Hiring is arguably the most critical aspect of building a startup. The most successful startups are usually those who make intelligent hires. In an increasingly digital economy, hiring engineers have become even more critical than ever. Nowadays, every startup is expected to leverage technology irrespective of the service they are providing. As a result, the competition for engineers is very fierce, and most startups are struggling to hire competent hands because not all self-acclaimed engineers in the industry are qualified. Therefore, it is essential to find strategies that can help you as a founder hire the best engineers for your startup.
This article provides a practical blueprint for hiring engineers for a startup. If you are a startup founder or core team member of a startup, or maybe you are just planning to launch your startup, you will find this blueprint helpful in making the right decisions.
Identify the need
As was already outlined above, every startup needs a technical hand these days, but one has to remember that the needs of each company vary. Understanding the unique technological needs of your startup is the first and most important aspect of recruiting engineers. It doesn’t matter how much money you have raised from investors; it is vital to identify the quality and expertise of engineers that you need. If you don’t first examine your startup’s needs concerning your product road map and the company’s size, you can ‘over-hire’ or ‘under-hire’. This means that you can hire qualified engineers you don’t necessarily need or hire engineers that are not qualified for your necessary needs.
Hire for culture fit
It’s hard to blame many founders for hardly thinking about organizational culture because they are caught up with trying to make the company survive. However, hiring the most talented engineers who do not fit into the values and culture of your company can be the downfall of your company. Therefore, you have to define your company’s culture and the values every team member must uphold. Your hiring process becomes more deliberate as you try to avoid hiring people who can draw your organization backwards with their attitude and actions.
Leverage on Personal Networks
As a startup founder, you may have probably worked with some engineers before or have some of them as close friends. To leverage these personal networks is an important step that founders need to seek first to maximize. Reaching out to engineers you have worked with will save you a lot of problems associated with recruitment.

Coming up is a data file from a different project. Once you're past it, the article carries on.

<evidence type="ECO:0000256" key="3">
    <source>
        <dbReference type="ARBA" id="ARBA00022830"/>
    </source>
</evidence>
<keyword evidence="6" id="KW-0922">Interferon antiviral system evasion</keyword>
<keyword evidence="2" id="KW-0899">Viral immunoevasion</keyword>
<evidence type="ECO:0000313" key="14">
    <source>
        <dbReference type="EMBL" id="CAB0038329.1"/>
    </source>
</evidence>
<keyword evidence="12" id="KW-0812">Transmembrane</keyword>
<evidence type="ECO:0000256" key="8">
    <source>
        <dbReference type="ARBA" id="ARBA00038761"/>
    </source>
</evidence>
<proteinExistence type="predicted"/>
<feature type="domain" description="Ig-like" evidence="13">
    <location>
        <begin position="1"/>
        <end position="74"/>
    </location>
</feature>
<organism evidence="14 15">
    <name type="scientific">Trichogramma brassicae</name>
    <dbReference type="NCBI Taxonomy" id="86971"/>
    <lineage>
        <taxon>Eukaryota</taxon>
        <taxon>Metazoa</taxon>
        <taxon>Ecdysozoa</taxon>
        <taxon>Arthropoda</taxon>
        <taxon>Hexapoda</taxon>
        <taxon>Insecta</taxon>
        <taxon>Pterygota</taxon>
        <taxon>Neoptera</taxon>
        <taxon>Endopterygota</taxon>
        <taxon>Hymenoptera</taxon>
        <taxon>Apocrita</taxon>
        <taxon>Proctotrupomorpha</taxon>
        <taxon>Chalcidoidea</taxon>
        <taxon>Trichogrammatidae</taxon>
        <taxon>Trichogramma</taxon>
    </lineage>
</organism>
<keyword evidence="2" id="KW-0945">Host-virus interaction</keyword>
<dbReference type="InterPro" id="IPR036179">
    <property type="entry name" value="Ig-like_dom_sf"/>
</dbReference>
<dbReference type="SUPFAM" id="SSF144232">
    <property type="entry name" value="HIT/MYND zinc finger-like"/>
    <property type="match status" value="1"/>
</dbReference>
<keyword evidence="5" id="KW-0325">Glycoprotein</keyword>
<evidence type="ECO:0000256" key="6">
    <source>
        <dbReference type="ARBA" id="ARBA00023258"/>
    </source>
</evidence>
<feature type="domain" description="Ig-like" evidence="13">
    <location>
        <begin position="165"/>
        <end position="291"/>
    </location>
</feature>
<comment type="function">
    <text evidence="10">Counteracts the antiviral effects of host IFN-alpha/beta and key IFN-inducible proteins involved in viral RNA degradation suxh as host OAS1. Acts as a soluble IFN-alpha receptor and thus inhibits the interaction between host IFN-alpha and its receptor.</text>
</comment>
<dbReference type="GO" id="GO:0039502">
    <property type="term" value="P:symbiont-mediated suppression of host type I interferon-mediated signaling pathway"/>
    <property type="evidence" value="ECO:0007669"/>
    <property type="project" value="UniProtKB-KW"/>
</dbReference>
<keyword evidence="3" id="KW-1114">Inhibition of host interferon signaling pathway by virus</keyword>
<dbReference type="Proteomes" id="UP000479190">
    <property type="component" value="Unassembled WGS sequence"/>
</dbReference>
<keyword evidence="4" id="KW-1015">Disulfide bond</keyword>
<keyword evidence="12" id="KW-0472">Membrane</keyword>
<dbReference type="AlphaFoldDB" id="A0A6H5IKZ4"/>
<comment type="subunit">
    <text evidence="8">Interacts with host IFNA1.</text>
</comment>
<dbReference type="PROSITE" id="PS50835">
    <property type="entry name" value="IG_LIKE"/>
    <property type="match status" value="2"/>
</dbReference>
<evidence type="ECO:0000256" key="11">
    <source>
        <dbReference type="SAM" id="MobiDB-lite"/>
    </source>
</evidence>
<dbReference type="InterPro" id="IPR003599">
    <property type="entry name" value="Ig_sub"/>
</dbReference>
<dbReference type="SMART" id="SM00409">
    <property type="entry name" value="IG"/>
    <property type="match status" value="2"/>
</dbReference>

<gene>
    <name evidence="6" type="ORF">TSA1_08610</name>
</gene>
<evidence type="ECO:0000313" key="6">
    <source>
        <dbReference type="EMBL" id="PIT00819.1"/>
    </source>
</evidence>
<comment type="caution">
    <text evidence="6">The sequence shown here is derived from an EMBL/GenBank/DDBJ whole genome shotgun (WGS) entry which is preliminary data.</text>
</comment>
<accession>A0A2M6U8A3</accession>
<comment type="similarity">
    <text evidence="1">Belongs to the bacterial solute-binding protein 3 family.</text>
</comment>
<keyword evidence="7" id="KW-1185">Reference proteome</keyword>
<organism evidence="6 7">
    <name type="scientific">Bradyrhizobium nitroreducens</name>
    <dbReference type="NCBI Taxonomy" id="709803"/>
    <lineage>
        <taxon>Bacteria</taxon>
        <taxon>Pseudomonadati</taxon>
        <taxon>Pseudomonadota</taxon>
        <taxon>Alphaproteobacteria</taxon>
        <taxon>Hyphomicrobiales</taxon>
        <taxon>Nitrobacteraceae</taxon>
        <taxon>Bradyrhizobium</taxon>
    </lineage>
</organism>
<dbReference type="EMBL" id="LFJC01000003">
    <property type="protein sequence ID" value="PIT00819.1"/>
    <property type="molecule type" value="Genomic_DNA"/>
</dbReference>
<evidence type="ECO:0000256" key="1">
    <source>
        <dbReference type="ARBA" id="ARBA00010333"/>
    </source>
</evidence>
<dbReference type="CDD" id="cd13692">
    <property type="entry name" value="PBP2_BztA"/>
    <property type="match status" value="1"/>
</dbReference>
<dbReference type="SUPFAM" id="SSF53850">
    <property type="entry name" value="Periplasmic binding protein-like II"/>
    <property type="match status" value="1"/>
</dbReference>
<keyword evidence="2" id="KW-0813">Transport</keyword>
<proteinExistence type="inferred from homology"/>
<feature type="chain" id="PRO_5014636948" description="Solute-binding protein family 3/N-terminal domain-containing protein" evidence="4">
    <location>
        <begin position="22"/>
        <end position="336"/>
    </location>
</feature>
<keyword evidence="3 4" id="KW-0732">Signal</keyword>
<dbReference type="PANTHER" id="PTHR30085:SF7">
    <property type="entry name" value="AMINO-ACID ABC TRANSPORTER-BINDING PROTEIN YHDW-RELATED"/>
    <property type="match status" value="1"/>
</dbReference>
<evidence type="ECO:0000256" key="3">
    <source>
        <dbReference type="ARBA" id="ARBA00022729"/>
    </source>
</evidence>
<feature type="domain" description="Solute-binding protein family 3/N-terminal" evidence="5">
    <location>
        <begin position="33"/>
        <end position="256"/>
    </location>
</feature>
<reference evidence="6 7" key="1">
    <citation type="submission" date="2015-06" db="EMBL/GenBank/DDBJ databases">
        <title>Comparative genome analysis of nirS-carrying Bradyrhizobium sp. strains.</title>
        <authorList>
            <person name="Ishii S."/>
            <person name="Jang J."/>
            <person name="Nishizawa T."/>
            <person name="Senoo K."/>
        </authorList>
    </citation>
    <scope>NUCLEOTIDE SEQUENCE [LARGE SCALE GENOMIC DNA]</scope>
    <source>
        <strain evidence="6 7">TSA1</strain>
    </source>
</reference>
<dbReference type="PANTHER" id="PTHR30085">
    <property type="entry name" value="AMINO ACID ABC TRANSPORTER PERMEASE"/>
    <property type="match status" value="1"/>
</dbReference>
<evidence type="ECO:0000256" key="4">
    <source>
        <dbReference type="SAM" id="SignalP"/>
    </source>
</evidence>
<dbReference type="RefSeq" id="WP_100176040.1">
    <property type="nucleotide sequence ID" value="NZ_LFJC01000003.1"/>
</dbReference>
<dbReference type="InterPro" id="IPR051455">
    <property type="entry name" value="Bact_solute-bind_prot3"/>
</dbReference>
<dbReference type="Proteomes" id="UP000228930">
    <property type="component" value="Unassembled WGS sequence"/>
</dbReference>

The main advantage is that you are confident of what you are getting from that person. This assurance of the person’s qualities goes beyond their technical expertise and includes their work ethics. These people are also more likely to trust you and stick with you when it gets tricky because you share a history.
Recommendations From Industry Friends
Many founders also underrate the value of their ‘industry friends’. Industry friends here refer to others operating in the same tech space who will make objective recommendations and not one based on emotions. These people could be investors funding your startup or other founders of successful or fast-growing startups. The advantage of seeking these recommendations is that it gives you a chance to hire industry-proven people because these ‘industry friends’ are more likely to refer reliable engineers to you.
Investors, in particular, are very helpful in this regard, and it’s a little bit worrying that most startups don’t leverage their partnerships with investors. These investors have most likely funded other startups and are aware of the talent pool in the industry. Investors are also very interested in the success of your startup and, as such, would want to ensure that they refer the most qualified and dependable technical hands. Asking industry friends also helps you save money associated with leveraging talent agencies or other forms of recruitment expenses.
Use a recruiter or a marketplace
This method is probably the least advised but might be inevitable because of the shortage of technical talents. A technical recruiter is someone you hire to help find engineers for your startup. You would pay a recruiter to hire based on your preferences and need. While this ensures that you would be getting a professional who knows how to recruit and would dedicate more time than yourself in the hiring process, the recruiter would mostly use cold sales methods, which means you would most likely not be entirely confident of the ethics or behavioral tendency of the prospective hire.
Founders can also make use of tech talent marketplaces. For example, marketplaces like Andela and Gebeya have become very important in reducing the tech talent gap in developing regions like Africa. At the same time, marketplaces like Hitch have also done commendable work in more developed tech ecosystems like the US.
The competition for engineers keeps increasing, and startups have to be intelligent and strategic because they have to contend that they have a limited budget and cannot even promise prospective hires that they will eventually be successful. Therefore, startups must leverage reliable networks when hiring engineers and seek other platforms or marketplaces that can be helpful.
Startups must also think long term and remember that hiring would have a temporary effect and have profound future implications. Therefore, startups must seek to hire engineers that fit the company’s culture. A startup must also establish a scalable hiring process that considers future technical needs and how future recruitment would be carried out.